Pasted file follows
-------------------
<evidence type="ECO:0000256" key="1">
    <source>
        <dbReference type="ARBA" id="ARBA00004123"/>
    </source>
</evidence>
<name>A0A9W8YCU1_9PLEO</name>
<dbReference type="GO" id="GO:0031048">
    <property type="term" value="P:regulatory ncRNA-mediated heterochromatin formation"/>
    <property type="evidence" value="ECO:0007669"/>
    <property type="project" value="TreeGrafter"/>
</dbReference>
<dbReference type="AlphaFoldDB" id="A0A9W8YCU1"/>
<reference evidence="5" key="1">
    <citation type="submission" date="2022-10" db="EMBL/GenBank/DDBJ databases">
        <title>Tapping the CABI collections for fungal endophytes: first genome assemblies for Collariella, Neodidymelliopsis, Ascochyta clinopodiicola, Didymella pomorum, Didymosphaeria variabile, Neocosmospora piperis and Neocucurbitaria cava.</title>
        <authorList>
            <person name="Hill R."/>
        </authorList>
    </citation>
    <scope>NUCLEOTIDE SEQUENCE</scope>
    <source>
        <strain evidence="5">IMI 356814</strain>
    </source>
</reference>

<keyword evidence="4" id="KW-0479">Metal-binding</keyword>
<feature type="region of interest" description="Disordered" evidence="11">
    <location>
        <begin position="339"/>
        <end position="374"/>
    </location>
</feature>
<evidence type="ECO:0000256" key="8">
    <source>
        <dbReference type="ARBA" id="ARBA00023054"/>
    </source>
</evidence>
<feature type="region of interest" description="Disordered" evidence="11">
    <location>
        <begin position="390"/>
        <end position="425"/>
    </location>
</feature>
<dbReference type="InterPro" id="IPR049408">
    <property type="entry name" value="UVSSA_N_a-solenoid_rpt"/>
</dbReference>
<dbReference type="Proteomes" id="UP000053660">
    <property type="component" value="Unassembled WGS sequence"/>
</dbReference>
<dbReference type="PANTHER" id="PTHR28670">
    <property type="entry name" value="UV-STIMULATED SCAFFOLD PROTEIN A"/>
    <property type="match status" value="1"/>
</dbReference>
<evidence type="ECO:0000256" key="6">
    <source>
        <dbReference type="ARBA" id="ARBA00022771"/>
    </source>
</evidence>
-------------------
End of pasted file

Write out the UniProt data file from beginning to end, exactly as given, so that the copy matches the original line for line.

<evidence type="ECO:0000256" key="1">
    <source>
        <dbReference type="ARBA" id="ARBA00004123"/>
    </source>
</evidence>
<name>A0A9W8YCU1_9PLEO</name>
<dbReference type="GO" id="GO:0031048">
    <property type="term" value="P:regulatory ncRNA-mediated heterochromatin formation"/>
    <property type="evidence" value="ECO:0007669"/>
    <property type="project" value="TreeGrafter"/>
</dbReference>
<dbReference type="AlphaFoldDB" id="A0A9W8YCU1"/>
<reference evidence="5" key="1">
    <citation type="submission" date="2022-10" db="EMBL/GenBank/DDBJ databases">
        <title>Tapping the CABI collections for fungal endophytes: first genome assemblies for Collariella, Neodidymelliopsis, Ascochyta clinopodiicola, Didymella pomorum, Didymosphaeria variabile, Neocosmospora piperis and Neocucurbitaria cava.</title>
        <authorList>
            <person name="Hill R."/>
        </authorList>
    </citation>
    <scope>NUCLEOTIDE SEQUENCE</scope>
    <source>
        <strain evidence="5">IMI 356814</strain>
    </source>
</reference>

<keyword evidence="4" id="KW-0479">Metal-binding</keyword>
<feature type="region of interest" description="Disordered" evidence="11">
    <location>
        <begin position="339"/>
        <end position="374"/>
    </location>
</feature>
<evidence type="ECO:0000256" key="8">
    <source>
        <dbReference type="ARBA" id="ARBA00023054"/>
    </source>
</evidence>
<feature type="region of interest" description="Disordered" evidence="11">
    <location>
        <begin position="390"/>
        <end position="425"/>
    </location>
</feature>
<dbReference type="InterPro" id="IPR049408">
    <property type="entry name" value="UVSSA_N_a-solenoid_rpt"/>
</dbReference>
<dbReference type="Proteomes" id="UP000053660">
    <property type="component" value="Unassembled WGS sequence"/>
</dbReference>
<dbReference type="PANTHER" id="PTHR28670">
    <property type="entry name" value="UV-STIMULATED SCAFFOLD PROTEIN A"/>
    <property type="match status" value="1"/>
</dbReference>
<evidence type="ECO:0000256" key="6">
    <source>
        <dbReference type="ARBA" id="ARBA00022771"/>
    </source>
</evidence>